The Learn, Grow, Eat and Go! course of the Junior Master Gardener program is now available online. 

Students kneeling and standing around boxed gardens in the Learn, Grow, Eat and Go! program
Students at Wrenn Middle School in San Antonio prepare to harvest the vegetables grown in their school garden as part of Learn, Grow, Eat and Go! activities. (Texas A&M AgriLife photo)

“Learn, Grow, Eat and Go! is the popular research-based youth gardening and nutrition education project of the international Junior Master Gardener program,” said Randy Seagraves, the Texas A&M AgriLife Extension Service program specialist who led development of the online version of the course.

The Junior Master Gardener program is the international youth gardening program of the university cooperative Extension system. It was created and is managed by AgriLife Extension, part of Texas A&M AgriLife.

“Learn, Grow, Eat and Go! grows good kids through an interdisciplinary program of academics, gardening, nutrient-dense food experiences, physical activity and school and family engagement,” Seagraves said. “It is part of the Junior Master Gardener curriculum that engages children in novel, hands-on learning experiences that help kids develop a love of gardening and appreciation for the environment, while helping them cultivate their minds.”

Seagraves said his team developed the new digital content as a distance learning opportunity for elementary school students, and the target audience is children in third to fifth grade.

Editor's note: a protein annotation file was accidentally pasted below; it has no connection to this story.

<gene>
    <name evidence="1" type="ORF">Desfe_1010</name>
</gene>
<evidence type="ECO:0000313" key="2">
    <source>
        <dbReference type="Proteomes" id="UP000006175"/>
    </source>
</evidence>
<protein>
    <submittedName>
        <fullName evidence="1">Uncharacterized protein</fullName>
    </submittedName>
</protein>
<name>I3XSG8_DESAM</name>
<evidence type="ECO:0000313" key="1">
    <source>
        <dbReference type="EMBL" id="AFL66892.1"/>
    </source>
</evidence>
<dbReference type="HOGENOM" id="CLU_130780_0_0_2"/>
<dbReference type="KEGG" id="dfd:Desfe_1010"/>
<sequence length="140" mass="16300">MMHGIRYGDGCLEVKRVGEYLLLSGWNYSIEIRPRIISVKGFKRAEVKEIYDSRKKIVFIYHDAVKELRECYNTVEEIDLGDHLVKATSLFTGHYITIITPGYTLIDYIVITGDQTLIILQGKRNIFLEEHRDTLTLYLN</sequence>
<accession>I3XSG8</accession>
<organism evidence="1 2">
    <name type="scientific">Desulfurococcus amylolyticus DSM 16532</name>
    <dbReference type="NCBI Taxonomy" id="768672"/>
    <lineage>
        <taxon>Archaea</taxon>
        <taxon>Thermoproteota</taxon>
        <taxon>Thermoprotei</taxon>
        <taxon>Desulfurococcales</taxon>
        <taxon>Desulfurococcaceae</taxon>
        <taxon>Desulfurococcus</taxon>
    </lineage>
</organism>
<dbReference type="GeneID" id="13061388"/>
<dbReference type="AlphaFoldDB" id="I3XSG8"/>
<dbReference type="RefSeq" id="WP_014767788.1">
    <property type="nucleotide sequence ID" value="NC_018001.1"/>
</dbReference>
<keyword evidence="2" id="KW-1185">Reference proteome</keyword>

The course is $35 and is available at

“The content for the online Learn, Grow, Eat and Go! for Youth course is very similar to the current LGEG in-person program curriculum, which provides two lessons per week over a 10-week period,” he said. “It provides interactive, video-based content for all 20 LGEG lessons.”

Each week’s lessons include a featured activity and a Go Strong Challenge for participants to engage in extra physical activity during the week.

“Children can get involved in exploring their world through meaningful activities that encourage leadership development, personal pride and responsibility,” Seagraves said. “Through a linear set of academically rich, proven lessons, they will learn about plants and what they need as well as how plants provide for our needs. They will also engage in fun and educational arts and crafts activities, see how to cook some nutritious vegetable-based recipes, and learn how to maintain a garden.”

Seagraves said the course is also initially being made available at no cost to elementary school teachers who sign up to be a part of the national pilot of this new project. More information on the pilot can be found at    

The complete Junior Master Gardener ‘Learn, Grow, Eat & Go!’ curriculum, designed for use by teachers in a classroom setting, is available at the Texas A&M AgriLife Bookstore at a cost of $52.  

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